The Effect of Angiogenesis-Based Scaffold of MesoporousBioactive Glass Nanofiber on Osteogenesis

Int J Mol Sci. 2022 Oct 21;23(20):12670. doi: 10.3390/ijms232012670.


There is still an urgent need for more efficient biological scaffolds to promote the healing of bone defects. Vessels can accelerate bone growth and regeneration by transporting nutrients, which is an excellent method to jointly increase osteogenesis and angiogenesis in bone regeneration. Therefore, we aimed to prepare a composite scaffold that could promote osteogenesis with angiogenesis to enhance bone defect repair. Here, we report that scaffolds were prepared by coaxial electrospinning with mesoporous bioactive glass modified with amino (MBG-NH2) adsorbing insulin-like growth factor-1 (IGF-1) as the core and silk fibroin (SF) adsorbing vascular endothelial growth factor (VEGF) as the shell. These scaffolds were named MBG-NH2/IGF@SF/VEGF and might be used as repair materials to promote bone defect repair. Interestingly, we found that the MBG-NH2/IGF@SF/VEGF scaffolds had nano-scale morphology and high porosity, as well as enough mechanical strength to support the tissue. Moreover, MBG-NH2 could sustain the release of IGF-1 to achieve long-term repair. Additionally, the MBG-NH2/IGF@SF/VEGF scaffolds could significantly promote the mRNA expression levels of osteogenic marker genes and the protein expression levels of Bmp2 and Runx2 in bone marrow mesenchymal stem cells (BMSCs). Meanwhile, the MBG-NH2/IGF@SF/VEGF scaffolds promoted osteogenesis by simulating Runx2 transcription activity through the phosphorylated Erk1/2-activated pathway. Intriguingly, the MBG-NH2/IGF@SF/VEGF scaffolds could also significantly promote the mRNA expression level of angiogenesis marker genes and the protein expression level of CD31. Furthermore, RNA sequencing verified that the MBG-NH2/IGF@SF/VEGF scaffolds had excellent performance in promoting bone defect repair and angiogenesis. Consistent with these observations, we found that the MBG-NH2/IGF@SF/VEGF scaffolds demonstrated a good repair effect on a critical skull defect in mice in vivo, which not only promoted the formation of blood vessels in the haversian canal but also accelerated the bone repair process. We concluded that these MBG-NH2/IGF@SF/VEGF scaffolds could promote bone defect repair under accelerating angiogenesis. Our finding provides a new potential biomaterial for bone tissue engineering.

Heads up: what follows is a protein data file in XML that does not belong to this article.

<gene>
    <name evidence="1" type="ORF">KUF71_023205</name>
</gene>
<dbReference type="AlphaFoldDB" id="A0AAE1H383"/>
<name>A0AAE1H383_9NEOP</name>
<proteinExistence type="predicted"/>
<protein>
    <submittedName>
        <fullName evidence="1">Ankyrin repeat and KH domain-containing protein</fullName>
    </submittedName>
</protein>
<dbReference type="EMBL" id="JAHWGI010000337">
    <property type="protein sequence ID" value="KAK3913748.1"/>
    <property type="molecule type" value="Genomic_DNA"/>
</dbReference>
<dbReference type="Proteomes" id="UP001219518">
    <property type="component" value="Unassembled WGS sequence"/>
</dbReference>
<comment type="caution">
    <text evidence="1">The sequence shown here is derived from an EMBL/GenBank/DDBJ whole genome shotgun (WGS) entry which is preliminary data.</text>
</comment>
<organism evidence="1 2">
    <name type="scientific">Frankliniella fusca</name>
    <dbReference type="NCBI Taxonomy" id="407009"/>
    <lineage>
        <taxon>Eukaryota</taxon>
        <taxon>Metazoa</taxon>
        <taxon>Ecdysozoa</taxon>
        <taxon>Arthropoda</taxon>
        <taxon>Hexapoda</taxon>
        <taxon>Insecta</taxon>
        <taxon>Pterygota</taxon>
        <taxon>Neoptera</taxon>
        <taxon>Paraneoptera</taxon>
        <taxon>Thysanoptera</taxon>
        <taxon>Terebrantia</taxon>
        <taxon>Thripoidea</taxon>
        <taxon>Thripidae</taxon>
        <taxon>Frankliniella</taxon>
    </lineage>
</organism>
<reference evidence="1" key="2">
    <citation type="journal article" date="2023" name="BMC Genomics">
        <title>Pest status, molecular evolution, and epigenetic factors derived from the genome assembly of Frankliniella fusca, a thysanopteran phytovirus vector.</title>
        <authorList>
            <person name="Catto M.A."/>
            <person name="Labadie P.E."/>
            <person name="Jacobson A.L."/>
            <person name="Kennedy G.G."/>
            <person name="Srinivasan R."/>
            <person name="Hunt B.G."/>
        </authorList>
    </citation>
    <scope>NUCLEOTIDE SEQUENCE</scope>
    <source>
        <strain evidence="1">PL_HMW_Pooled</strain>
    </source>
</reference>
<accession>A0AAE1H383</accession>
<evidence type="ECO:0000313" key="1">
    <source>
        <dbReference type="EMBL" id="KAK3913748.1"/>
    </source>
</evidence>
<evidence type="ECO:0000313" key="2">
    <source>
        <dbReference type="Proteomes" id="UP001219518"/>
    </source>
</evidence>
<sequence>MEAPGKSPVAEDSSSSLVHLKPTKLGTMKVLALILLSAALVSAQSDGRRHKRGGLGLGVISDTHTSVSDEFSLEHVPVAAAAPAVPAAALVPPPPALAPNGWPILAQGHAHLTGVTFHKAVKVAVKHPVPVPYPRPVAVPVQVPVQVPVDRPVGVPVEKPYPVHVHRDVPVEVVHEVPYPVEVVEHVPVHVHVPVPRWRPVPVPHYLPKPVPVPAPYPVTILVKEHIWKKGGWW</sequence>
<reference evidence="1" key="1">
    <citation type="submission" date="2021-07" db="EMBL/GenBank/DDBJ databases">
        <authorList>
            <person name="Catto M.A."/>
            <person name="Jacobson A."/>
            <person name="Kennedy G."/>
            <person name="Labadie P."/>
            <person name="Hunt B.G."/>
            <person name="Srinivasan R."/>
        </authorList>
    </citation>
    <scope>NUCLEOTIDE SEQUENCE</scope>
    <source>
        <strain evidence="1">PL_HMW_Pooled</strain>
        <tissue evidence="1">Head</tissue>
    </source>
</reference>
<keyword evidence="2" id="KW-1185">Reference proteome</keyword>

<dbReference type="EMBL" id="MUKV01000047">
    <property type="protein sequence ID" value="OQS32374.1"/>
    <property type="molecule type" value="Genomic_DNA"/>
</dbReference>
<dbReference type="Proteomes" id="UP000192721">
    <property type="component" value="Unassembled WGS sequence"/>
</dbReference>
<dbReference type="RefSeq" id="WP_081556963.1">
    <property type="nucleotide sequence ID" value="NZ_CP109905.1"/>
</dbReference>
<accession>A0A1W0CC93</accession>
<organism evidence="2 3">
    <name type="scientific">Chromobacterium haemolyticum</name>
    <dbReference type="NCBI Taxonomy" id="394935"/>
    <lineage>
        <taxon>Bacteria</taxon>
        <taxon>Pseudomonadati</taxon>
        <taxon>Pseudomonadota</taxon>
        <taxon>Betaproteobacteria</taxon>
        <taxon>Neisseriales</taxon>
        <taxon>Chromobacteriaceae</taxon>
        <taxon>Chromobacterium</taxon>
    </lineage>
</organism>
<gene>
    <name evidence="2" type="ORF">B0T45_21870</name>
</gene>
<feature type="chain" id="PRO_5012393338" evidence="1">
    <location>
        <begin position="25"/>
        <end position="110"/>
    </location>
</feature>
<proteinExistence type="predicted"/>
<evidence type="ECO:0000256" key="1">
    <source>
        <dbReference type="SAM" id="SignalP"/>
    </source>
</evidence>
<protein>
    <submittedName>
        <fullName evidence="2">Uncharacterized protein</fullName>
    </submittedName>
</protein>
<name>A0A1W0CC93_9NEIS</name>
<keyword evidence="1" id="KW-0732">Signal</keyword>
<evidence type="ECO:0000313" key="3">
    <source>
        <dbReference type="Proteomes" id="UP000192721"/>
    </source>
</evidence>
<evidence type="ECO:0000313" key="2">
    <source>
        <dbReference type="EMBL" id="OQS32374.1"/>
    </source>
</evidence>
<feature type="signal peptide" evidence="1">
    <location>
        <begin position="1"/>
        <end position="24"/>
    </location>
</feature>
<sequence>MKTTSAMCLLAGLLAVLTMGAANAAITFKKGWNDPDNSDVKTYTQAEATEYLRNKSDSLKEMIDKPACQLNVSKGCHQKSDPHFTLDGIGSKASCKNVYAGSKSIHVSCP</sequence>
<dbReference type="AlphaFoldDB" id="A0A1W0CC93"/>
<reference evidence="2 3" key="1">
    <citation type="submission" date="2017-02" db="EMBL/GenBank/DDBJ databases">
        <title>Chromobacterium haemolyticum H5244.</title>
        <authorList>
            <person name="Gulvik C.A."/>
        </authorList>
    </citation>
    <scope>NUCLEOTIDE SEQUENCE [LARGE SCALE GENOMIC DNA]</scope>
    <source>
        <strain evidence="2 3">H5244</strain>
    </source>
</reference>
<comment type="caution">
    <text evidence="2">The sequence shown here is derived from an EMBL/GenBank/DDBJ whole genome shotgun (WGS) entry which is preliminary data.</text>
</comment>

PMID:36293527 | DOI:10.3390/ijms232012670


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